Bumpy touchdown for Shenzhou X crew after China's longest manned space mission
Touchdown of capsule in Inner Mongolia marks milestone for China's space ambitions as three astronauts complete longest manned mission
The three-person crew of the Shenzhou X completed China's longest manned space mission with a bumpy touchdown yesterday, marking an important milestone for the nation's ambitions.
After disconnecting from the Tiangong-1 space module on Tuesday morning, the Shenzhou X spacecraft dumped its service and propellant modules on schedule, by 7.45am yesterday. The re-entry capsule landed in its target extraction zone in Siziwang Banner, Inner Mongolia , at 8.07am.
The televised landing showed dust kicking up and the parachute dragged the re-entry module across an uneven steppe - leaving a visible track.
The parachute remained attached to the capsule after the landing, although it was supposed to be manually disconnected by an astronaut from inside. Nevertheless, the astronauts looked healthy and happy as they emerged from the capsule 85 minutes later.
Nie Haisheng , commander of the Shenzhou X who was on his second space mission, was the first to emerge, followed by Wang Yaping , the only woman astronaut, and Zhang Xiaoguang .
During a brief welcoming ceremony at the landing area, the astronauts waved to a crowd of military officers, recovery and medical personnel.
Deng Yibing , director of the Chinese Astronaut Research and Training Centre, was quoted by Xinhua as saying that it took longer than usual for the crew to emerge because their 15-day stay in the space was longer than previous missions.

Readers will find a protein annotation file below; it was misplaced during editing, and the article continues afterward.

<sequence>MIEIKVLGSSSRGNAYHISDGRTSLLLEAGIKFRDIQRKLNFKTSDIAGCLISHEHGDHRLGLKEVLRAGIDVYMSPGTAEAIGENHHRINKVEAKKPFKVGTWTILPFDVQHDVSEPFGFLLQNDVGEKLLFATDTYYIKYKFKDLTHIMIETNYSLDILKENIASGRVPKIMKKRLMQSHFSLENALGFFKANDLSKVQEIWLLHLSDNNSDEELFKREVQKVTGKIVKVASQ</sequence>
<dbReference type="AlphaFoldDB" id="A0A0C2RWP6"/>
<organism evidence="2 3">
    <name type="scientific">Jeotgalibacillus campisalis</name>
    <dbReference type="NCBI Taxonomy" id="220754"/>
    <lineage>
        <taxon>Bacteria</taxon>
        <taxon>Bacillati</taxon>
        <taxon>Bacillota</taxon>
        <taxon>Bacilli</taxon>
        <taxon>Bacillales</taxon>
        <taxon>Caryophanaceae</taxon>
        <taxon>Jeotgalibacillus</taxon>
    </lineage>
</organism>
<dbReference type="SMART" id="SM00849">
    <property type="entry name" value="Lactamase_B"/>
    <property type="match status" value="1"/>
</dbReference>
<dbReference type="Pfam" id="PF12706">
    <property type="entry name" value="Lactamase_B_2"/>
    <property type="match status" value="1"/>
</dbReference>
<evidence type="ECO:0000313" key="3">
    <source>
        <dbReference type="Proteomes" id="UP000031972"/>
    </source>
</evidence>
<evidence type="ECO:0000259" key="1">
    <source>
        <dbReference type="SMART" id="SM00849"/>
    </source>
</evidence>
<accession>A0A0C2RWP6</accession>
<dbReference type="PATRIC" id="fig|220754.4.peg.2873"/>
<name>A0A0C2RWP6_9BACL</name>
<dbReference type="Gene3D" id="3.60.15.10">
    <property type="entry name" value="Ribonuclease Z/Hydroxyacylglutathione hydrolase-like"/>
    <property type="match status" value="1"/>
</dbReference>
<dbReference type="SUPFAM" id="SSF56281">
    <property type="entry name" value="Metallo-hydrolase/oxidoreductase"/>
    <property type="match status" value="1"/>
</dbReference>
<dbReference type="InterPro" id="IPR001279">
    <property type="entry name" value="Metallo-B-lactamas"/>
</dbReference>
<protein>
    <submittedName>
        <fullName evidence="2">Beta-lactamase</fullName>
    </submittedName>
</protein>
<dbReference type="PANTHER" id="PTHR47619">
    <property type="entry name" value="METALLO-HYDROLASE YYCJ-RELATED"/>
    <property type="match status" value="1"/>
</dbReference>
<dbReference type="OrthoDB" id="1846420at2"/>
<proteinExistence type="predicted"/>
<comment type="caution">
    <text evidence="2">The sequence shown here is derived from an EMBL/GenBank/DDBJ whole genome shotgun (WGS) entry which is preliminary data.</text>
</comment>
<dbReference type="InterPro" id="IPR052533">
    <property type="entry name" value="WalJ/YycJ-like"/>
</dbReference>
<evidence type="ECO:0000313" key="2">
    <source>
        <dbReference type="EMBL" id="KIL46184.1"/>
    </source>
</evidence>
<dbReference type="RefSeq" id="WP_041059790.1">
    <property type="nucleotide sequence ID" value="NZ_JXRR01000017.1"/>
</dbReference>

He said they were given medical checks and energy drinks to help them regain their strength before leaving the capsule.
At a press conference in Beijing yesterday, Wang Zhaoyao , director general of the manned space programme office, described the mission as "perfect".
The successful return of the Shenzhou X marked the end of a trial period in Chinese space flight and, in moving forward, scientists and engineers would face enormous challenges over the next seven years in their efforts to build a space laboratory and then a full-scale space station, Wang Zhaoyao said.
He added China would launch the Tiangong-2 for construction of a twin-module space laboratory in 2015. An experimental core module is expected to follow in 2018, and the space station could be finished by 2020, when the International Space Station is due to shut.
Yuan Jie , deputy manager of the China Aerospace Science and Technology Corp, said the team was researching next-generation rockets with larger carrying capacities.
The Long March 5 carrier rocket would be used in the launching of the manned space station, and the Long March 7 would carry cargo for the station.
Yuan expected the maiden flight for both rockets would be held at a new launch site in Hainan province before 2015.
Despite the fanfare, officials were still trying to allay public doubts on the credibility of information on the astronauts, after rumours a couple of weeks ago about Wang Yaping's age.
At yesterday's press conference, Deng reiterated that she was born in 1980, not 1978. "Their personal information was revealed the day before launch. All previous reports were based on gossip," Deng said.
Wang was not the only astronaut about whom the public raised questions.
Nie weighed 74kg during the flight, but this prompted online discussion, as official information said his weight was 67kg.
Deng said Nie's public profile had not been updated since his last space flight eight years ago.